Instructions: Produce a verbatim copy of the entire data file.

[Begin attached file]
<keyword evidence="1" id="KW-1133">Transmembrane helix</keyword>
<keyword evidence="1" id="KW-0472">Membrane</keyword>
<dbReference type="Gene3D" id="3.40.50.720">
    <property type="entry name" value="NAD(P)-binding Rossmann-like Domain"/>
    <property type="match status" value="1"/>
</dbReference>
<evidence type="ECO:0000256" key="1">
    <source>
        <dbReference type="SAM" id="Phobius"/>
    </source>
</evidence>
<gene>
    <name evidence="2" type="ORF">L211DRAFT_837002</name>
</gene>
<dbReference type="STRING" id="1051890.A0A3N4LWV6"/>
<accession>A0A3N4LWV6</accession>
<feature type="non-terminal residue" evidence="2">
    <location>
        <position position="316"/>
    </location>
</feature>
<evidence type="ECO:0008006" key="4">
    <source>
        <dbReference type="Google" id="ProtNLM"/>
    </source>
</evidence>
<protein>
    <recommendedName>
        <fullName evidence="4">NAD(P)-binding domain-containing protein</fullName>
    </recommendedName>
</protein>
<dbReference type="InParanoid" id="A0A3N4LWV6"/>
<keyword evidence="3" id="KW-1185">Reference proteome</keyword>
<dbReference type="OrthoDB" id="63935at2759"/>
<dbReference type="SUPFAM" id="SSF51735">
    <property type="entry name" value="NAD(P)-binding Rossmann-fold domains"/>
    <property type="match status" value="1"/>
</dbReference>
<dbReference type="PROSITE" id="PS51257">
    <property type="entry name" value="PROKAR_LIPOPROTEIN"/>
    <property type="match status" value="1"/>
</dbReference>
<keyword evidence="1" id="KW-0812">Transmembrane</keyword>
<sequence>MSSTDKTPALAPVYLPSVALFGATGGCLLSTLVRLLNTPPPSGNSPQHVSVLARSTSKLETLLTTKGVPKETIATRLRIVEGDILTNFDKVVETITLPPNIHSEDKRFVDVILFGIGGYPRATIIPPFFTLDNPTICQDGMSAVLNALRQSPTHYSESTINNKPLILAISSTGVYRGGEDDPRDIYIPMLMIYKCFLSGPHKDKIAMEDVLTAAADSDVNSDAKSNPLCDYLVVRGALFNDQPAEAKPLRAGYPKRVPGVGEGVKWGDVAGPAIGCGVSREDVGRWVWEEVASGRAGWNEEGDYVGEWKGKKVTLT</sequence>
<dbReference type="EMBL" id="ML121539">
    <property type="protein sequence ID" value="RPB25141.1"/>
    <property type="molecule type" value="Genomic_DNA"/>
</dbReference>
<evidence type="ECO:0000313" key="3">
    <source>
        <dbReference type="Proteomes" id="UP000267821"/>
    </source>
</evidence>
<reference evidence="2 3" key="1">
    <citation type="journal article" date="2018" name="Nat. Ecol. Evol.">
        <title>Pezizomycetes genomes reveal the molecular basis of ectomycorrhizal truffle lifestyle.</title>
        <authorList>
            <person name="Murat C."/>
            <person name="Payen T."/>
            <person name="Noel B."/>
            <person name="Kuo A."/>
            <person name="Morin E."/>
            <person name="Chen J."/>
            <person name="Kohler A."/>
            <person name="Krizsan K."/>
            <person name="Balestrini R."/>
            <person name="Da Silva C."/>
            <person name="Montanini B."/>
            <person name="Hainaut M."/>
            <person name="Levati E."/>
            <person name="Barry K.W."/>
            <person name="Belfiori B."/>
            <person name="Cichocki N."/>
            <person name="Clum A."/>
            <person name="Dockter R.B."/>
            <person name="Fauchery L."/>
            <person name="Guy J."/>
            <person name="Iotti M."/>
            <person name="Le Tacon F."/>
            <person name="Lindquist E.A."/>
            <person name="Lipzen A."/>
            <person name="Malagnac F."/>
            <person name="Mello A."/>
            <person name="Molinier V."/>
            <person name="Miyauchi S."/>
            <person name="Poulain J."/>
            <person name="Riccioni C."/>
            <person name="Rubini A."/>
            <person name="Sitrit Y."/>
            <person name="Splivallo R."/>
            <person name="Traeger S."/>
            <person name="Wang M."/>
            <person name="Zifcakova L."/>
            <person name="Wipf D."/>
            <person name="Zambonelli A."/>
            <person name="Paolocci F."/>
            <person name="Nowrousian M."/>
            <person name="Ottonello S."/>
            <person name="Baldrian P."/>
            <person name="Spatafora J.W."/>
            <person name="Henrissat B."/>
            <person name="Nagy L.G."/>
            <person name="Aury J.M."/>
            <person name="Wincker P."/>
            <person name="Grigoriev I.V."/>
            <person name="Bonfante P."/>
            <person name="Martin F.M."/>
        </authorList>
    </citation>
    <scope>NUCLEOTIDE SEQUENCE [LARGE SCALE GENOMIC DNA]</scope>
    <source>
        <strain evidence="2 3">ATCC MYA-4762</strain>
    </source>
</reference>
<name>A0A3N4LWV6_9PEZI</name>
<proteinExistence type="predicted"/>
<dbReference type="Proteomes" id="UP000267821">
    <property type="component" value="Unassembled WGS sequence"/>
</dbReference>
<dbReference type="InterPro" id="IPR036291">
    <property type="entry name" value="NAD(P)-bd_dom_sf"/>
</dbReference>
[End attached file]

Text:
<keyword evidence="1" id="KW-1133">Transmembrane helix</keyword>
<keyword evidence="1" id="KW-0472">Membrane</keyword>
<dbReference type="Gene3D" id="3.40.50.720">
    <property type="entry name" value="NAD(P)-binding Rossmann-like Domain"/>
    <property type="match status" value="1"/>
</dbReference>
<evidence type="ECO:0000256" key="1">
    <source>
        <dbReference type="SAM" id="Phobius"/>
    </source>
</evidence>
<gene>
    <name evidence="2" type="ORF">L211DRAFT_837002</name>
</gene>
<dbReference type="STRING" id="1051890.A0A3N4LWV6"/>
<accession>A0A3N4LWV6</accession>
<feature type="non-terminal residue" evidence="2">
    <location>
        <position position="316"/>
    </location>
</feature>
<evidence type="ECO:0008006" key="4">
    <source>
        <dbReference type="Google" id="ProtNLM"/>
    </source>
</evidence>
<protein>
    <recommendedName>
        <fullName evidence="4">NAD(P)-binding domain-containing protein</fullName>
    </recommendedName>
</protein>
<dbReference type="InParanoid" id="A0A3N4LWV6"/>
<keyword evidence="3" id="KW-1185">Reference proteome</keyword>
<dbReference type="OrthoDB" id="63935at2759"/>
<dbReference type="SUPFAM" id="SSF51735">
    <property type="entry name" value="NAD(P)-binding Rossmann-fold domains"/>
    <property type="match status" value="1"/>
</dbReference>
<dbReference type="PROSITE" id="PS51257">
    <property type="entry name" value="PROKAR_LIPOPROTEIN"/>
    <property type="match status" value="1"/>
</dbReference>
<keyword evidence="1" id="KW-0812">Transmembrane</keyword>
<sequence>MSSTDKTPALAPVYLPSVALFGATGGCLLSTLVRLLNTPPPSGNSPQHVSVLARSTSKLETLLTTKGVPKETIATRLRIVEGDILTNFDKVVETITLPPNIHSEDKRFVDVILFGIGGYPRATIIPPFFTLDNPTICQDGMSAVLNALRQSPTHYSESTINNKPLILAISSTGVYRGGEDDPRDIYIPMLMIYKCFLSGPHKDKIAMEDVLTAAADSDVNSDAKSNPLCDYLVVRGALFNDQPAEAKPLRAGYPKRVPGVGEGVKWGDVAGPAIGCGVSREDVGRWVWEEVASGRAGWNEEGDYVGEWKGKKVTLT</sequence>
<dbReference type="EMBL" id="ML121539">
    <property type="protein sequence ID" value="RPB25141.1"/>
    <property type="molecule type" value="Genomic_DNA"/>
</dbReference>
<evidence type="ECO:0000313" key="3">
    <source>
        <dbReference type="Proteomes" id="UP000267821"/>
    </source>
</evidence>
<reference evidence="2 3" key="1">
    <citation type="journal article" date="2018" name="Nat. Ecol. Evol.">
        <title>Pezizomycetes genomes reveal the molecular basis of ectomycorrhizal truffle lifestyle.</title>
        <authorList>
            <person name="Murat C."/>
            <person name="Payen T."/>
            <person name="Noel B."/>
            <person name="Kuo A."/>
            <person name="Morin E."/>
            <person name="Chen J."/>
            <person name="Kohler A."/>
            <person name="Krizsan K."/>
            <person name="Balestrini R."/>
            <person name="Da Silva C."/>
            <person name="Montanini B."/>
            <person name="Hainaut M."/>
            <person name="Levati E."/>
            <person name="Barry K.W."/>
            <person name="Belfiori B."/>
            <person name="Cichocki N."/>
            <person name="Clum A."/>
            <person name="Dockter R.B."/>
            <person name="Fauchery L."/>
            <person name="Guy J."/>
            <person name="Iotti M."/>
            <person name="Le Tacon F."/>
            <person name="Lindquist E.A."/>
            <person name="Lipzen A."/>
            <person name="Malagnac F."/>
            <person name="Mello A."/>
            <person name="Molinier V."/>
            <person name="Miyauchi S."/>
            <person name="Poulain J."/>
            <person name="Riccioni C."/>
            <person name="Rubini A."/>
            <person name="Sitrit Y."/>
            <person name="Splivallo R."/>
            <person name="Traeger S."/>
            <person name="Wang M."/>
            <person name="Zifcakova L."/>
            <person name="Wipf D."/>
            <person name="Zambonelli A."/>
            <person name="Paolocci F."/>
            <person name="Nowrousian M."/>
            <person name="Ottonello S."/>
            <person name="Baldrian P."/>
            <person name="Spatafora J.W."/>
            <person name="Henrissat B."/>
            <person name="Nagy L.G."/>
            <person name="Aury J.M."/>
            <person name="Wincker P."/>
            <person name="Grigoriev I.V."/>
            <person name="Bonfante P."/>
            <person name="Martin F.M."/>
        </authorList>
    </citation>
    <scope>NUCLEOTIDE SEQUENCE [LARGE SCALE GENOMIC DNA]</scope>
    <source>
        <strain evidence="2 3">ATCC MYA-4762</strain>
    </source>
</reference>
<name>A0A3N4LWV6_9PEZI</name>
<proteinExistence type="predicted"/>
<dbReference type="Proteomes" id="UP000267821">
    <property type="component" value="Unassembled WGS sequence"/>
</dbReference>
<dbReference type="InterPro" id="IPR036291">
    <property type="entry name" value="NAD(P)-bd_dom_sf"/>
</dbReference>